Ødeverp farm has been in the Høstvik family for generations and since 1990, vegetables have been grown organically. From 1990 onwards, the present owner, Rune Høstvik, delivered his products to wholesalers, but in 2015 he switched to community supported agriculture […]
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Ødeverp farm

by admin on 23/04/2016

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Ødeverp farm has been in the Høstvik family for generations and since 1990, vegetables have been grown organically. From 1990 onwards, the present owner, Rune Høstvik, delivered his products to wholesalers, but in 2015 he switched to community supported agriculture where everyone was invited to become part owners. Having been concerned about modern food production for some time, it was only natural for me to join. Likewise, more than 100 more people became part owners in 2015, while so far this year a little more than 80 parts have been sold.

While the harvesting season starts in late April/early May, the growing season starts in February. First, organic seeds are bought from Solhatt  and Runåbergs fröer.  Then, using a machine which mixes fertilised seeds and chicken litter such that small beds of compressed chicken litter are divided into square plots each of which contains one seed. Each seed will have, say, a cube with sides of about 4cm in which to grow. After having finished this operation, each bed is brought inside the farmer’s house where it will be kept at room temperature in order to let the seeds grow into shoots before they are either planted in a greenhouse or outside.

Organising an open day on Saturday 23 April, everyone was invited to visit the farm. We met outside the greenhouse where Rune showed us some organic strawberry plants, which had survived the winter below some layers of maize plastic. Rune and some volunteers put a portable grrenhouse above the plants such that we should have a real delicacy, although in very small quantities, to look forward to in late June/early July.

Having entered the stationary greenhouse, we could see groups of shoots growing in cubes of chicken litter inside plastic containers. Actually, the tomato plants were quite big, say, 30 cm tall, while the other ones looked like  they had just sprouted. In fact, the greenhouse was divided into two parts and in the second one,there were raised beds where groups of salad were growing, but still too early to start harvesting. The vegetables being grown included a lettuce called batavia and Chinese cabbage like bok cho and pak choy,  both of which are winter-hardy, a very useful characteristic during the present cold spring with temperatures oscillating above and below 0°C.  Last year, this part of the greenhouse was used to grow tomatoes and herbs and I suppose as the rather cold spring turns into a warmer summer, mostly tomatoes and herbs will be grown inside, while the other one will be grown outside.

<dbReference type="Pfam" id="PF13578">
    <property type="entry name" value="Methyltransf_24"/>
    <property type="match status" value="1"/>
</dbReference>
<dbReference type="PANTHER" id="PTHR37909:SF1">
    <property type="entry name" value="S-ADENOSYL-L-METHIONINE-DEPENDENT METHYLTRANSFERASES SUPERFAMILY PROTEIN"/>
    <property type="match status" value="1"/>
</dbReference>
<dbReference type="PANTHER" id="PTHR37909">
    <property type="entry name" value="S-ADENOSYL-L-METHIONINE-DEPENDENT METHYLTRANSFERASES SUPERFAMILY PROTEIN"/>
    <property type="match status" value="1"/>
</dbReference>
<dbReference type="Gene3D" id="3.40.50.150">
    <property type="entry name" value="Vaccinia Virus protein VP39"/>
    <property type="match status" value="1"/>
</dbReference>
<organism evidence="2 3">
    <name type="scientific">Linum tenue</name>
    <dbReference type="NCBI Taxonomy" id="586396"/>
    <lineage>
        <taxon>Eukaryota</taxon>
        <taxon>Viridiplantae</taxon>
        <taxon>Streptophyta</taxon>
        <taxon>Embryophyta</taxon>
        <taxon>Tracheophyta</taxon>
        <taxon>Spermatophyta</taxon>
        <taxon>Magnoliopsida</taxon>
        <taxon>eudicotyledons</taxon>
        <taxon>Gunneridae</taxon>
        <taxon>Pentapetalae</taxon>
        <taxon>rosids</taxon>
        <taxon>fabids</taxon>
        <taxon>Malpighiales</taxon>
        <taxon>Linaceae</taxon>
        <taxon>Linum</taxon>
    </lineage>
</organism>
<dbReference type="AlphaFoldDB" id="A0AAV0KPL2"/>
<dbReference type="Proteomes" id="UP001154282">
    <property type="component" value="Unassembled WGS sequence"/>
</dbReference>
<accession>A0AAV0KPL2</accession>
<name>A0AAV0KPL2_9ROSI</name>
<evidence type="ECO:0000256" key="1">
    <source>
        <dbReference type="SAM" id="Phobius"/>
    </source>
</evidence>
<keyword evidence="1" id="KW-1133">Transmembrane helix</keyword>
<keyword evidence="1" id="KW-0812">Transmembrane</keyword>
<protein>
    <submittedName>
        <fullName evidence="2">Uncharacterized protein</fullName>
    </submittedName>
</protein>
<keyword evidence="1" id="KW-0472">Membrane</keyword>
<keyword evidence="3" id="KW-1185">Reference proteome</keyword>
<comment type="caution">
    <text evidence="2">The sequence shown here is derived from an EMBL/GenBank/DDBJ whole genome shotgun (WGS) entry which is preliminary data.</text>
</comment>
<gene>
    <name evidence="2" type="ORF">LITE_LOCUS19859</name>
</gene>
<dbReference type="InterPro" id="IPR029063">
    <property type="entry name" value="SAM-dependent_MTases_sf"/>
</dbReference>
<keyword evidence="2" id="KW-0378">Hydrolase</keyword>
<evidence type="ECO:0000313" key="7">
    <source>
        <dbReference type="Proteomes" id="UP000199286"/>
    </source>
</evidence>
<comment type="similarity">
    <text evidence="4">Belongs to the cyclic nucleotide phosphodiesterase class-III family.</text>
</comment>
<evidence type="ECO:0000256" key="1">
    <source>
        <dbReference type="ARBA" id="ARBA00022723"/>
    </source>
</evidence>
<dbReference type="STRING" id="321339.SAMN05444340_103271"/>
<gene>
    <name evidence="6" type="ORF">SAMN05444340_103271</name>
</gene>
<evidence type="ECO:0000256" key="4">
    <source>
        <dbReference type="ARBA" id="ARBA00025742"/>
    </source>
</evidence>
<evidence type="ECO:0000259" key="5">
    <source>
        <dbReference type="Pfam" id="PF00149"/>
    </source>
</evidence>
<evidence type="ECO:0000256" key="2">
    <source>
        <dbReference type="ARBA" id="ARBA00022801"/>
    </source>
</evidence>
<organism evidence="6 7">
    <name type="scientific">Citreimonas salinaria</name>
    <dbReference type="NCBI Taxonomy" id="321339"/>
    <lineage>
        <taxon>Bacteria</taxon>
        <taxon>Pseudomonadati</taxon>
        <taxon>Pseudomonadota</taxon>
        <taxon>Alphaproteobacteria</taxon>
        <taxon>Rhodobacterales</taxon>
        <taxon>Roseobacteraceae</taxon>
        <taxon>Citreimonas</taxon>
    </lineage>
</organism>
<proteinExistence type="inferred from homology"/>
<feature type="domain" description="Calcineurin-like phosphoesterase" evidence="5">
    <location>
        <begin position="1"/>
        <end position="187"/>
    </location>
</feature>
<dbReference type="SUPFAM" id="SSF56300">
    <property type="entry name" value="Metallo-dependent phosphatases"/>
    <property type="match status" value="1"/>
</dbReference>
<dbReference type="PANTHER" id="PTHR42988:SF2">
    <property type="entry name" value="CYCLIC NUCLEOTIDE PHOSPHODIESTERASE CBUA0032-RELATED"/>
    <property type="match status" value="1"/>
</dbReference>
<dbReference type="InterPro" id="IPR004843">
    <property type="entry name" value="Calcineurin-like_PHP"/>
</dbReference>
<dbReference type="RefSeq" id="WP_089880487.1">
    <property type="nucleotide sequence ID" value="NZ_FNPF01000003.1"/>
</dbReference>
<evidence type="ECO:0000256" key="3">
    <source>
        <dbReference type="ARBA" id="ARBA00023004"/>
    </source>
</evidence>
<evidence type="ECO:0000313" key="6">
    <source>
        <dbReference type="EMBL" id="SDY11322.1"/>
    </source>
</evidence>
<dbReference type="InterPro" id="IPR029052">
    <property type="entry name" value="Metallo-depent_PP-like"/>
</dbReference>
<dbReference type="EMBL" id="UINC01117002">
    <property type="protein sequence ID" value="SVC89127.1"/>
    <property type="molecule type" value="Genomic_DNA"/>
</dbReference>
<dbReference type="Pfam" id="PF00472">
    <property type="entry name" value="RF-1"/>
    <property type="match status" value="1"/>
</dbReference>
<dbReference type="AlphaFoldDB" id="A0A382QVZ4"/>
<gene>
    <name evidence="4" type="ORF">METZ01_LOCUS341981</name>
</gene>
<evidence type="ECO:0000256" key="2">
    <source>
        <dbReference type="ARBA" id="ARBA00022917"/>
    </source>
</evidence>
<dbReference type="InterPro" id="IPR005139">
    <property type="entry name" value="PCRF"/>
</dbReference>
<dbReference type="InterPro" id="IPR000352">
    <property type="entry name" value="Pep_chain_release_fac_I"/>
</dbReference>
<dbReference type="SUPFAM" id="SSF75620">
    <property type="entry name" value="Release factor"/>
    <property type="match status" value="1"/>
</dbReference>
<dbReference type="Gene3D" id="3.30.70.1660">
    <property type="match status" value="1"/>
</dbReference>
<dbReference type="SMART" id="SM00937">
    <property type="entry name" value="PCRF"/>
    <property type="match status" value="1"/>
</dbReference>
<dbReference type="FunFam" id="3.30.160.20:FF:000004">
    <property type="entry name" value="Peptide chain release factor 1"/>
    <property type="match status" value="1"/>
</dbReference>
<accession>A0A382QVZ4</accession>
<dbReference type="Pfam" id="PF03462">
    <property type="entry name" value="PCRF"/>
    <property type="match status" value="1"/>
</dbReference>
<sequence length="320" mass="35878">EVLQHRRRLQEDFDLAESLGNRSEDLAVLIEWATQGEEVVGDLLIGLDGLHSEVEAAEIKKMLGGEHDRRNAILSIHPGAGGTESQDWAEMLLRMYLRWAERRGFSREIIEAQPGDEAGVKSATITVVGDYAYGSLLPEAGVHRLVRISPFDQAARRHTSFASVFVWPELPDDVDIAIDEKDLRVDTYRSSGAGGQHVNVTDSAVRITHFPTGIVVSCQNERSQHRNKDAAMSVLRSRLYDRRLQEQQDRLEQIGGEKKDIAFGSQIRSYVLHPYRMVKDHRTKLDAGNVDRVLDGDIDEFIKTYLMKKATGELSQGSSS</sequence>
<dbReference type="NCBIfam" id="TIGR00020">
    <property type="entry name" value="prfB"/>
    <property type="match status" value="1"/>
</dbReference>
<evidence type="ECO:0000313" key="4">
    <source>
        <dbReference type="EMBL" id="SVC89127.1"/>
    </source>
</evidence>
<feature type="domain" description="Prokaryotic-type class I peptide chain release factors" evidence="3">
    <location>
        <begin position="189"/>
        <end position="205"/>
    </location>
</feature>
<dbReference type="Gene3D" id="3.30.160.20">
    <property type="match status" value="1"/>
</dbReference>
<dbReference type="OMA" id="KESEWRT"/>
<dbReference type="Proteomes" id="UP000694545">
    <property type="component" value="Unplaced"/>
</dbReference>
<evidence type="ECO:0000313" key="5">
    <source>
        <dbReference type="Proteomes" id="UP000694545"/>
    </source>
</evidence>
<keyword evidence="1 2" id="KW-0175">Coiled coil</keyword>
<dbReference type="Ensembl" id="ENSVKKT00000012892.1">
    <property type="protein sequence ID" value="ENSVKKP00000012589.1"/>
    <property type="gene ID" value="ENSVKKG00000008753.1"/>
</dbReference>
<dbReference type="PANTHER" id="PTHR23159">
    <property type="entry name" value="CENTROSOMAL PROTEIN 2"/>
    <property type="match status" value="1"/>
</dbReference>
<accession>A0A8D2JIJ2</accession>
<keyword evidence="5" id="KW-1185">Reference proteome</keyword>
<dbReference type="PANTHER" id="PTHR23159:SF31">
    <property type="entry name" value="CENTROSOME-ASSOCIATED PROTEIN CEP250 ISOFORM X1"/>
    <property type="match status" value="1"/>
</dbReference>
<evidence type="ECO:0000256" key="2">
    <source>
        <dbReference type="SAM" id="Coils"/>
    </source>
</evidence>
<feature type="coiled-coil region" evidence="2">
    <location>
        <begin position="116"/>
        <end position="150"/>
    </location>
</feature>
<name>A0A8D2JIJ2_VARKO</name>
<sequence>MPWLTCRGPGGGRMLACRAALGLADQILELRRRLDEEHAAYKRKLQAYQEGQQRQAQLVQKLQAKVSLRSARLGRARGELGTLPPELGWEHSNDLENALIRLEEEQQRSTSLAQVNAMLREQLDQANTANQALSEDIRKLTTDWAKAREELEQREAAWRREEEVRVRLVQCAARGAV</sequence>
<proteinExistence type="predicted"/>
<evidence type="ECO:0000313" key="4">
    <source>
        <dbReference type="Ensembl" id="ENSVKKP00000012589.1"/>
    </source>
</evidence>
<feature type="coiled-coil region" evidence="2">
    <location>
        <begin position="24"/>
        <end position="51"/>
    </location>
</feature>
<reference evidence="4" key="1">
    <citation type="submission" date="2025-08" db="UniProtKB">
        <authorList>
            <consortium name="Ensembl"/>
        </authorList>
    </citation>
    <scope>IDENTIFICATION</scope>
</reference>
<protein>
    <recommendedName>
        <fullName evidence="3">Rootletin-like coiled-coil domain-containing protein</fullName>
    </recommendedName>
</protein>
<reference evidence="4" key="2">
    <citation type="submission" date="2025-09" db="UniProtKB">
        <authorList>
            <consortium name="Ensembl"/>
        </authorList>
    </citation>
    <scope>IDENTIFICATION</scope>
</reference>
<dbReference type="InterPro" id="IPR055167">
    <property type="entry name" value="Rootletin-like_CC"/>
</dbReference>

As part owners, we received weekly emails about what to harvest and since the majority of the plants are grown outside, we just had to follow the seasons and harvest according to the weekly guidelines. Then, the excursions could start in the greenhouse where a list showed what to harvest in the greenhouse, what to harvest outside, which could be e.g.  carrots, salads, peas, celery, rhubarb and squash. Then, having taking one’s share, it was natural to proceed to a sink in order to rinse the harvest. Besides, there was another field where we could harvest e.g. potatoes, broccoli, cauliflower and, late in the season, maize and Jerusalem artichoke.

It seems like all part owners at Ødeverp and similar enterprises find delight in harvesting vegetables which they harvest themselves, knowing where they come from and knowing that no pesticides or herbicides have been applied. Since the risk for the farmer due to extreme weather events, plant diseases and low prices when selling to wholesalers are avoided by letting the part owners pay for each part at the start of the season, it should be safe to say that this is in accordance with the philosophy of Slow Food: good, clean and fair.

Being a type of cooperative, each part owner should also work for at least 6 hours each season, but it is up to everybody to do this because nobody controls how much they work. Like the weekly list of vegetables ready for harvesting, work which needed to be done was also described. For my part, I dug up Jerusalem artichokes by means of a pitchfork and planted them on another field, planted potatoes manually, weeded and supported parts of pea plants on ropes amounting to maybe more than 6 hours in all, but hardly strenuous work. Anyway, working in an office in my day job, working manually was a really nice change, it felt really relaxing for my mind, I could see the tubers we had planted turn into shoots and plants, while the pea plants made good use of the ropes we had strung up.  Besides, inside the greenhouse, new tomatoes always seemed to be ready even though we were allowed to pick six of them each weekly.

In September there was a feast of thanksgiving where the part owners brought dishes they had from the harvest at Ødeverp.

The season petered out in November when the temperature crept below 0°C and the fields were always wet. Then, the farm was left to the Høstvik family who would prepare it for another season.

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